A gentoo penguin arcs out of the ice waters.
Leopard seal at rest.
At the fringes of the ice …
FRISCO —I often write about the environmental changes expected in Antarctica
as the world heats up under its man-made blanket of heat-trapping greenhouse gases because those changes will have huge implications for the rest of the planet. It’s not just the melting ice and rising sea level
. When — and to be clear, it’s when, not if — the big meltdown begins, it will affect ocean currents worldwide and weather patterns in both the northern and southern hemispheres. Hard to say at this point what the consequences will be for places like Australia and South America. Click this link
to read about how the Antarctic affects global climate.
But Antarctica is so vast, so distant and so unimaginably different from the rest of the planet that it’s sometimes hard to get your head around it without seeing it for yourself. Enjoy the gallery and check our archive of Antarctica environment stories to learn more.
Filed under: Antarctica, climate and weather, climate change, Environment, global warming | Tagged: Antarctica, climate change, Environment, global warming, Travel, wildlife | Leave a comment »
Posted on May 1, 2015 by Bob Berwyn
Study says 92 billion tons of ice melting each year
The ice sheets of West Antarctica are losing about 240 billion tons of ice each year, and the rate of loss has doubled in the past 10 years. @bberwyn photo.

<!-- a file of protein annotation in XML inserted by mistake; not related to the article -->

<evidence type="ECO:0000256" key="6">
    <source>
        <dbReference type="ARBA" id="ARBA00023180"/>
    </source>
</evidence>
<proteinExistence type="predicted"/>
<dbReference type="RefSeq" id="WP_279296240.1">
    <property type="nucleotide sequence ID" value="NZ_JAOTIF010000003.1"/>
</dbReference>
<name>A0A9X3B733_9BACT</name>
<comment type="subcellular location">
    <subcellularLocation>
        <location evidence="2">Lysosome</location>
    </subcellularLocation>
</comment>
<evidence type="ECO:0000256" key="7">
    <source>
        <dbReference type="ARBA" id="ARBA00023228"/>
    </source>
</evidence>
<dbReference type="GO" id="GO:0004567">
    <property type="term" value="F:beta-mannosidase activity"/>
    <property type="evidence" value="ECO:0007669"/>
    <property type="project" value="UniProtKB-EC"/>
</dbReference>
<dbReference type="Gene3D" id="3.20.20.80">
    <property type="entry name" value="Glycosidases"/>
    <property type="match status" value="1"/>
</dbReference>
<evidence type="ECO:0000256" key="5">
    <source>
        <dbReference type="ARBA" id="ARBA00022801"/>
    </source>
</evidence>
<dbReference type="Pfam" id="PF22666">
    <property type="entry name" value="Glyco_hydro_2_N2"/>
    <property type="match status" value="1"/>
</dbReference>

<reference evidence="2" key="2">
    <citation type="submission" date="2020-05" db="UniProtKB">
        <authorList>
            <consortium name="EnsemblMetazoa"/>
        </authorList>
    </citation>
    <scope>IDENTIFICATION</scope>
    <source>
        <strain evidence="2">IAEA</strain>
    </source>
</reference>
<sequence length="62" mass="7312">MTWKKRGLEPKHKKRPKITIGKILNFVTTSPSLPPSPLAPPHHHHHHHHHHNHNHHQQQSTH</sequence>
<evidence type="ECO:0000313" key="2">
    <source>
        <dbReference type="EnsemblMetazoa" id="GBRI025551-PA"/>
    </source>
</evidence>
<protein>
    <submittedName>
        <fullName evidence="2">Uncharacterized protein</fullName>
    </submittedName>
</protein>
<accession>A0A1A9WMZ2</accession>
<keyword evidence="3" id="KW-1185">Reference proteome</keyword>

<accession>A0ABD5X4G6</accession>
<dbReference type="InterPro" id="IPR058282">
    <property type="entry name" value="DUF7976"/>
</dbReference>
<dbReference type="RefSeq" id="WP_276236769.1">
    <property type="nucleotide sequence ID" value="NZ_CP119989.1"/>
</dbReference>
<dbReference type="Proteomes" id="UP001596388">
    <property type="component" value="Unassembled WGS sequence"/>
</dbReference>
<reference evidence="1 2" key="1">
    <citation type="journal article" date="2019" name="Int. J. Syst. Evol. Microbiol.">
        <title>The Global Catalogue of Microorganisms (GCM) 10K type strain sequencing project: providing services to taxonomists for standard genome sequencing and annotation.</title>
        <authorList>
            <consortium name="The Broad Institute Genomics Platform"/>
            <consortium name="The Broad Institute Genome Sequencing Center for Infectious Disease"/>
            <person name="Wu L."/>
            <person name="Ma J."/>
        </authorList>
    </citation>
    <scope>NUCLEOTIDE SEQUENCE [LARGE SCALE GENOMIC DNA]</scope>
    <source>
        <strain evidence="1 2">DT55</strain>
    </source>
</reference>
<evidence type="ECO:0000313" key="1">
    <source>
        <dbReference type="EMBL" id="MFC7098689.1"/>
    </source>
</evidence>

Princeton University researchers “weighed” Antarctica’s ice sheet using gravitational satellite data and found that from 2003 to 2014, the ice sheet lost 92 billion tons of ice per year. Image by Christopher Harig, Department of Geosciences, Princeton.
FRISCO — Sparse data make it tough to track continental-scale climatic changes across the vast reaches of Antarctica. But a new study that analyzed gravitational readings from satellites is helping scientists understand what’s happening to the region’s massive ice fields, and in a new study, they say that, overall, the southern continent’s ice cap is melting ever faster.
The study covers a 10-year span, from 2003 to 2014, when an average of 92 billion tons of ice melted away into the sea each year, with obvious implications for sea level rise. Reporting in the journal Earth and Planetary Science Letters, the Princeton researchers said that, if all that ice were piled on Manhattan it would be more than a mile high, five times the height of the Empire State Building. Continue reading
Filed under: Antarctica, climate and weather, Environment, global warming | Tagged: Antarctic ice loss, Antarctica, Antarctica ice sheets, climate change, global warming west antarctica | Leave a comment »